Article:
Wednesday, December 20, 2006


More on the Paszkiewicz situation

In yesterday's comments section, Ray points out that I didn't address the issue of the abuse flung at the student whistle-blower, Matthew LaClair:

In this tale of the teacher who preached in class and the pupil he offended, students and the larger community have mostly lined up with Mr. Paszkiewicz, not with Matthew, who has received a death threat handled by the police, as well as critical comments from classmates.

Greice Coelho, who took Mr. Paszkiewicz's class and is a member of his youth group, said in a letter to The Observer, the local weekly newspaper, that Matthew was “ignoring the First Amendment to the United States Constitution, which gives every citizen the freedom of religion.” Some anonymous posters on the town's electronic bulletin board,, called for Matthew's suspension.

On the sidewalks outside the high school, which has 1,750 students, many agreed with 15-year-old Kyle Durkin, who said, “I'm on the teacher's side all the way.”

I'm dismayed, of course, but not surprised that many people who agree with Mr Paszkiewicz's beliefs would agree with his actions. I also might expect such behaviour from his classmates but not from the adults in the community, though it's probably consistent that the adults are tending to blame Matthew's parents for putting him up to it:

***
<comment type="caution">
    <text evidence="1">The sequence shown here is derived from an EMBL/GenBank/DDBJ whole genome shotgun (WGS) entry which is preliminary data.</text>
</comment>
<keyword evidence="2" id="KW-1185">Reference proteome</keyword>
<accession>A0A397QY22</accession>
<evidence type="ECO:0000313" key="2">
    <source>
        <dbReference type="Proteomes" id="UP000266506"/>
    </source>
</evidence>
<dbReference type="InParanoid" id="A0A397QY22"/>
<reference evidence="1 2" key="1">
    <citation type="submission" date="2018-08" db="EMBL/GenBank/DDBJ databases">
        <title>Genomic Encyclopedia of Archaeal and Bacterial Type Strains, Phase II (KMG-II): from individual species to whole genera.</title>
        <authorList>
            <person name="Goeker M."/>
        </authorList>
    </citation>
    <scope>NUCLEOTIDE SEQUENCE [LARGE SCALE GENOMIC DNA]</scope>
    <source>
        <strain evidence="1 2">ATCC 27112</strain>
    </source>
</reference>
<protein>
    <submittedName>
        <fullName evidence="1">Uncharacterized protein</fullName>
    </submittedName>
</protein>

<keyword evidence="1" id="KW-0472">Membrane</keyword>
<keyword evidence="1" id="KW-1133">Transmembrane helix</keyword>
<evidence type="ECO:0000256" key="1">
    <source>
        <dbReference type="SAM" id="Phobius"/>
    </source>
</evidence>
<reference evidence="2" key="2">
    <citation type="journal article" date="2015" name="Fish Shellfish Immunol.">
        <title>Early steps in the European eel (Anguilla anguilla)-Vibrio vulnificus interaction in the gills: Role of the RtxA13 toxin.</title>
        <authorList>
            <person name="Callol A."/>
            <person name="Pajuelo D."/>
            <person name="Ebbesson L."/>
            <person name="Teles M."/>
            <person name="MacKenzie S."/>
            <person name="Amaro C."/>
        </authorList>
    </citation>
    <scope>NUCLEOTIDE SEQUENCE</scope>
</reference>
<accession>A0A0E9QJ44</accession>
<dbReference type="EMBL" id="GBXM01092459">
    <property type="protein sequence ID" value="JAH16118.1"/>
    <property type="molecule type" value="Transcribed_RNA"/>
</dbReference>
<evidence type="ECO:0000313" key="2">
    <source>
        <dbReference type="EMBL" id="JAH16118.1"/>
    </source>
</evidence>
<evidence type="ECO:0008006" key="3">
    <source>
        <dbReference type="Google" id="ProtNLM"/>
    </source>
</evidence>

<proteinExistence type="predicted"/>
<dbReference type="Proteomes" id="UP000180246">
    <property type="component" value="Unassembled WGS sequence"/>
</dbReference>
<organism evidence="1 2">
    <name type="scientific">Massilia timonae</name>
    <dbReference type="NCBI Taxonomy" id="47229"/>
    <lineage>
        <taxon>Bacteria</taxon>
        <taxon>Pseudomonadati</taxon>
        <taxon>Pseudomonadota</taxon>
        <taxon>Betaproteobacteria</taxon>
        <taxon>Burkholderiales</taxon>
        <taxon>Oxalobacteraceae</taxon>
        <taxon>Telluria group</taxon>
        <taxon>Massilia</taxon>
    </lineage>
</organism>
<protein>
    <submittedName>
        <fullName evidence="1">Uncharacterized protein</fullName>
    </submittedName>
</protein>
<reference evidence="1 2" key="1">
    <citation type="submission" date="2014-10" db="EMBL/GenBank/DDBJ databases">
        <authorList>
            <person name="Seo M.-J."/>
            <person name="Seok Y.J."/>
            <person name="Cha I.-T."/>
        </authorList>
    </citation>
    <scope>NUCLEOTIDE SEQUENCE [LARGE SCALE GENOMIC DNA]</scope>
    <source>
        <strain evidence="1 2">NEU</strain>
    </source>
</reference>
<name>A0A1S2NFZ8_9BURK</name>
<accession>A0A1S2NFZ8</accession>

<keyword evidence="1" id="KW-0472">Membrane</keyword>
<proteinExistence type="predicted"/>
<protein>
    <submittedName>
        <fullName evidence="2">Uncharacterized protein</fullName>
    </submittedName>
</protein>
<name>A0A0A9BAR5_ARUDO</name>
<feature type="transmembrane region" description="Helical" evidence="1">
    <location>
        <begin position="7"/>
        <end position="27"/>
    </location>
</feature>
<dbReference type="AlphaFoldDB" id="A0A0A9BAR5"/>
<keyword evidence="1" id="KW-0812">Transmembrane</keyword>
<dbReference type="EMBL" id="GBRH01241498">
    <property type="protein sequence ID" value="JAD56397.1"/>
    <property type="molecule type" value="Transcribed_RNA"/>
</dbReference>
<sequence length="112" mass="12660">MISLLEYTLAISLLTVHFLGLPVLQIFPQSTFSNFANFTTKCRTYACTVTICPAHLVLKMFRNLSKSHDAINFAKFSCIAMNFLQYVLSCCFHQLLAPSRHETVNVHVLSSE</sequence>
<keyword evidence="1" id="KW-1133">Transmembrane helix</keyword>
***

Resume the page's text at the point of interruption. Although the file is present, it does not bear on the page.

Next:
Frank Viscuso, a Kearny resident, wrote in a letter to The Observer that “when a student is advised by his ‘attorney’ father to bait a teacher with questions about religion, and then records his answers and takes the story to 300 newspapers, that family isn't ‘offended’ by what was said in the classroom — they're simply looking for a payout and to make a name for themselves.”

But I'm surprised and appalled by the death threat. When I think I've seen everything, people still astound me with their lack of perspective and their unbelievable nastiness.


Ed Darrell said...

It is tragic that anyone thinks it is a "violation of the First Amendment" when a government employee (the teacher) deigns to denigrate the religion of the kids, or to promote his own faith. That is exactly the behavior that the establishment clause is intended to prevent.

So, not only has this weasel posing as a teacher perhaps failed to recruit anybody to Jesus, he's also polluted young minds with false information.

Ironically, Jesus had a few words about people who mislead children. I wonder if that guy actually reads the Bible? I wonder if "millstone" means anything to him?

Barry Leiba said...

That anyone thinks that is symptomatic of what seems to me a systemic misunderstanding of the first amendment. A subject, I think, for a post of its own... very soon.